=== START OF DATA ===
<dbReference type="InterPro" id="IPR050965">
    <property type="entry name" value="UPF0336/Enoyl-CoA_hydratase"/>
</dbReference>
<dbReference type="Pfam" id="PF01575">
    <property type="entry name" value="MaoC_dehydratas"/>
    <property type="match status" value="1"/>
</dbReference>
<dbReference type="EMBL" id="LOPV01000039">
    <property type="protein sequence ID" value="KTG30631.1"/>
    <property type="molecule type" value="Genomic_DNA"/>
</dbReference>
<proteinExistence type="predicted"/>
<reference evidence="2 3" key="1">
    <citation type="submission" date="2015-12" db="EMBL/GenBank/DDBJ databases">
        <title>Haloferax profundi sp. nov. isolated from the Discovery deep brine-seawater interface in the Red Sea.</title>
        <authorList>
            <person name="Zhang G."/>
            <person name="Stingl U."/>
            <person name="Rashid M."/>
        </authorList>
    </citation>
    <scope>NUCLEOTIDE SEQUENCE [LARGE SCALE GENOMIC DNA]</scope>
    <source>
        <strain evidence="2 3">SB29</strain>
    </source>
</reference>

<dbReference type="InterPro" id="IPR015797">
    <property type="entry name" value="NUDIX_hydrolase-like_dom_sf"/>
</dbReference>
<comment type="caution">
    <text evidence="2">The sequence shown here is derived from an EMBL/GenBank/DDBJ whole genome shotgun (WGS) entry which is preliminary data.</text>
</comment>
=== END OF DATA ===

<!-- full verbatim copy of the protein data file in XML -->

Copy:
<dbReference type="InterPro" id="IPR050965">
    <property type="entry name" value="UPF0336/Enoyl-CoA_hydratase"/>
</dbReference>
<dbReference type="Pfam" id="PF01575">
    <property type="entry name" value="MaoC_dehydratas"/>
    <property type="match status" value="1"/>
</dbReference>
<dbReference type="EMBL" id="LOPV01000039">
    <property type="protein sequence ID" value="KTG30631.1"/>
    <property type="molecule type" value="Genomic_DNA"/>
</dbReference>
<proteinExistence type="predicted"/>
<reference evidence="2 3" key="1">
    <citation type="submission" date="2015-12" db="EMBL/GenBank/DDBJ databases">
        <title>Haloferax profundi sp. nov. isolated from the Discovery deep brine-seawater interface in the Red Sea.</title>
        <authorList>
            <person name="Zhang G."/>
            <person name="Stingl U."/>
            <person name="Rashid M."/>
        </authorList>
    </citation>
    <scope>NUCLEOTIDE SEQUENCE [LARGE SCALE GENOMIC DNA]</scope>
    <source>
        <strain evidence="2 3">SB29</strain>
    </source>
</reference>

<dbReference type="InterPro" id="IPR015797">
    <property type="entry name" value="NUDIX_hydrolase-like_dom_sf"/>
</dbReference>
<comment type="caution">
    <text evidence="2">The sequence shown here is derived from an EMBL/GenBank/DDBJ whole genome shotgun (WGS) entry which is preliminary data.</text>
</comment>